In the never-ending debate about which handgun cartridges are the most effective, shooters traditionally argue for their favorites within the subcategories of pistol cartridges or revolver cartridges. For pistol cartridges, generally the arguments stay within three popular cartridges: 9mm, .40 S&W and .45 ACP. For revolver cartridges, generally the arguments include two calibers: .38 Special and .357 Magnum.
The Charter Arms Pit Bull is designed to fire the popular .40 S&W autopistol cartridge. Of note is the fact that its specially designed ejector system negates the need for “moon clips.” Photos by Steve Woods
Police departments primarily deploy pistols as sidearms, and usually in one of the three aforementioned pistol calibers. In addition to their duty pistols, police officers often carry backup weapons—usually a subcompact pistol or snub-nosed revolver. Often the duty pistol caliber is different from the caliber of the backup gun. Sometimes the differences can be significant enough to affect performance. Imagine shooting a .45 ACP duty pistol and then quickly changing to a .38 Special snub-nosed revolver while under duress.
The Smith & Wesson Governor is an ideal self-defense revolver due to its uniquely adaptable nature—it’s designed to fire not only .45 ACP through the use of “moon clips”, but also to fire .410 shotshells and .45 Colt cartridges. Photos by Steve Woods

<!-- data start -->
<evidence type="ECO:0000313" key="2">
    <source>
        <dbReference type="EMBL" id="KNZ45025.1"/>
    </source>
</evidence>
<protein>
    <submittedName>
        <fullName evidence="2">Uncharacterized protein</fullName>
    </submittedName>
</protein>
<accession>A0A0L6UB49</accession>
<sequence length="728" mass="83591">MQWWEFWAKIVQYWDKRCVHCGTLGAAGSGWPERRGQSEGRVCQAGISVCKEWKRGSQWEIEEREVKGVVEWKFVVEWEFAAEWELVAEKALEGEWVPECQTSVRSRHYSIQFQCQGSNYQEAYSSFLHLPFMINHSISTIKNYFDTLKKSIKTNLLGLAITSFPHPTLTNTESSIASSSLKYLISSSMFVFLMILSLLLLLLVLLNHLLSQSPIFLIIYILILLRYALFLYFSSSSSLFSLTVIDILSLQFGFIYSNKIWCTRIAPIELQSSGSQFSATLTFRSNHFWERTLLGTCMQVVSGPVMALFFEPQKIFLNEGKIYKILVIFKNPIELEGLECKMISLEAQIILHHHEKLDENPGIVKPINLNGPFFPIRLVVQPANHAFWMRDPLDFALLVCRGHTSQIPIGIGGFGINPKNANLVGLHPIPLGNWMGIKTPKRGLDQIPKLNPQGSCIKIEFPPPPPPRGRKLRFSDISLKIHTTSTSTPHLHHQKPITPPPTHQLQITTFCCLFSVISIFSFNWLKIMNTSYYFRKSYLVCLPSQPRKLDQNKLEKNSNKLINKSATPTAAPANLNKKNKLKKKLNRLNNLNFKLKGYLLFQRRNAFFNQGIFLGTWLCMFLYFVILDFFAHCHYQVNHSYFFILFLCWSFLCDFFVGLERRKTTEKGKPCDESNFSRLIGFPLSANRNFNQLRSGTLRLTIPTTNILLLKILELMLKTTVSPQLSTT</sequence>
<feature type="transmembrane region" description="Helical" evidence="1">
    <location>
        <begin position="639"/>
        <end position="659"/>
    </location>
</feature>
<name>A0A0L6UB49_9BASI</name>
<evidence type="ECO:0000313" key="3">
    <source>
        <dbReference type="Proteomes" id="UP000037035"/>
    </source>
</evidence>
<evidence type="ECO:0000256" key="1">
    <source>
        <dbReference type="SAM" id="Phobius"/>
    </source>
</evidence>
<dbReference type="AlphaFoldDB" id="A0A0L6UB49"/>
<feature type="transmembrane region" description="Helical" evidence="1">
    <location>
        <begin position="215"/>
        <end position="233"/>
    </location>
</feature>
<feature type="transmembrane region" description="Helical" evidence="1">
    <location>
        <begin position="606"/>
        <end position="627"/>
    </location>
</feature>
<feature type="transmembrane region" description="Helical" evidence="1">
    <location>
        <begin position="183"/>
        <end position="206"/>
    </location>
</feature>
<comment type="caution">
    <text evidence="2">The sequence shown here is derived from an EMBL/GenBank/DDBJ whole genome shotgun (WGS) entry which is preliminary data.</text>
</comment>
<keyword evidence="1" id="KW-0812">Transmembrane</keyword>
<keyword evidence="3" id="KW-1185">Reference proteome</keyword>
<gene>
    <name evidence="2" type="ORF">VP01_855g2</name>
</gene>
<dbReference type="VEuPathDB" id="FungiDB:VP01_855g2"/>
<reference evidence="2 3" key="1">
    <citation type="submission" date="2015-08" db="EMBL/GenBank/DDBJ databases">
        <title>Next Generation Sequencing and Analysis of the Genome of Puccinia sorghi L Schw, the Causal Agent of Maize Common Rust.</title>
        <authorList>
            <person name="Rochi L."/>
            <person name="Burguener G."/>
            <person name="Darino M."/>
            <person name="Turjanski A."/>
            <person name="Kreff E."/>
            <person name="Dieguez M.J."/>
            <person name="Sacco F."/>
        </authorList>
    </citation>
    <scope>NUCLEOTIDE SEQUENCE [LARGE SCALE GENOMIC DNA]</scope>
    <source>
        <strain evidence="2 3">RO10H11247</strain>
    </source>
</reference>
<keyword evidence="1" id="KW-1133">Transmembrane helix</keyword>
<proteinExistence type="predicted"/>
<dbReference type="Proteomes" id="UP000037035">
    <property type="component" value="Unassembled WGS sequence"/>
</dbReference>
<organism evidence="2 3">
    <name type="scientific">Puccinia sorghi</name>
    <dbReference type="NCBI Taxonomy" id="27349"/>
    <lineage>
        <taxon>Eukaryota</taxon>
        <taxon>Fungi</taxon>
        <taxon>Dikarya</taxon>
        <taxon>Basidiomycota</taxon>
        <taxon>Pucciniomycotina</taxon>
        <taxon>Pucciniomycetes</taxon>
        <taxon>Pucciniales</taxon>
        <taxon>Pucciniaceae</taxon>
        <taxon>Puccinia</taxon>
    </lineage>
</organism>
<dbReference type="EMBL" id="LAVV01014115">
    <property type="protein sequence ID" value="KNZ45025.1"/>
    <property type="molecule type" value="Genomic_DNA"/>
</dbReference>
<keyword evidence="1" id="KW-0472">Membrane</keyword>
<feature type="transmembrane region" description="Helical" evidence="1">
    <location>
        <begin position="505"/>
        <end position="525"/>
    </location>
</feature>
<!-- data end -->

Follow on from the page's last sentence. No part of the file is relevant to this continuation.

Yes, in a desperate situation a police officer or legally armed civilian will of course be thankful for any backup gun. Moreover, the analysis of life-or-death situations involving firearms rarely offers clear-cut universal conclusions. In the pistol/revolver caliber debate, however, consider the potential advantages of carrying a revolver chambered in a pistol caliber. While not an entirely new concept, several firearms manufacturers are currently producing pistol caliber revolvers to serve as backup guns or self-defense/concealed carry guns.